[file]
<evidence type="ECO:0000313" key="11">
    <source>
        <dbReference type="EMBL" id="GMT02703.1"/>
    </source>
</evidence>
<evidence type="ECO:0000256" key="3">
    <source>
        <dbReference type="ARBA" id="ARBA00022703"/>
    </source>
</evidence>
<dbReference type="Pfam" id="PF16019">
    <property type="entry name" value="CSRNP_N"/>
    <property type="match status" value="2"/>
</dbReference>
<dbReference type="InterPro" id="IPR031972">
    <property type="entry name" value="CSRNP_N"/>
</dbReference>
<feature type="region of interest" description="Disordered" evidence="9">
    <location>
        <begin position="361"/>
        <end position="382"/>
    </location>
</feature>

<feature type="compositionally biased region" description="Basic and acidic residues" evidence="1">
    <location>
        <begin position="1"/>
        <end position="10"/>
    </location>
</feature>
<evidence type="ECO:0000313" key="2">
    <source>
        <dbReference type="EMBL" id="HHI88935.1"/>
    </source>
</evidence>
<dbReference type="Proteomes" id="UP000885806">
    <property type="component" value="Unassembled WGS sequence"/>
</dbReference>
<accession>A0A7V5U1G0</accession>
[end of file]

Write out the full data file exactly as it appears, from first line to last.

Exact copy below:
<evidence type="ECO:0000313" key="11">
    <source>
        <dbReference type="EMBL" id="GMT02703.1"/>
    </source>
</evidence>
<evidence type="ECO:0000256" key="3">
    <source>
        <dbReference type="ARBA" id="ARBA00022703"/>
    </source>
</evidence>
<dbReference type="Pfam" id="PF16019">
    <property type="entry name" value="CSRNP_N"/>
    <property type="match status" value="2"/>
</dbReference>
<dbReference type="InterPro" id="IPR031972">
    <property type="entry name" value="CSRNP_N"/>
</dbReference>
<feature type="region of interest" description="Disordered" evidence="9">
    <location>
        <begin position="361"/>
        <end position="382"/>
    </location>
</feature>

<feature type="compositionally biased region" description="Basic and acidic residues" evidence="1">
    <location>
        <begin position="1"/>
        <end position="10"/>
    </location>
</feature>
<evidence type="ECO:0000313" key="2">
    <source>
        <dbReference type="EMBL" id="HHI88935.1"/>
    </source>
</evidence>
<dbReference type="Proteomes" id="UP000885806">
    <property type="component" value="Unassembled WGS sequence"/>
</dbReference>
<accession>A0A7V5U1G0</accession>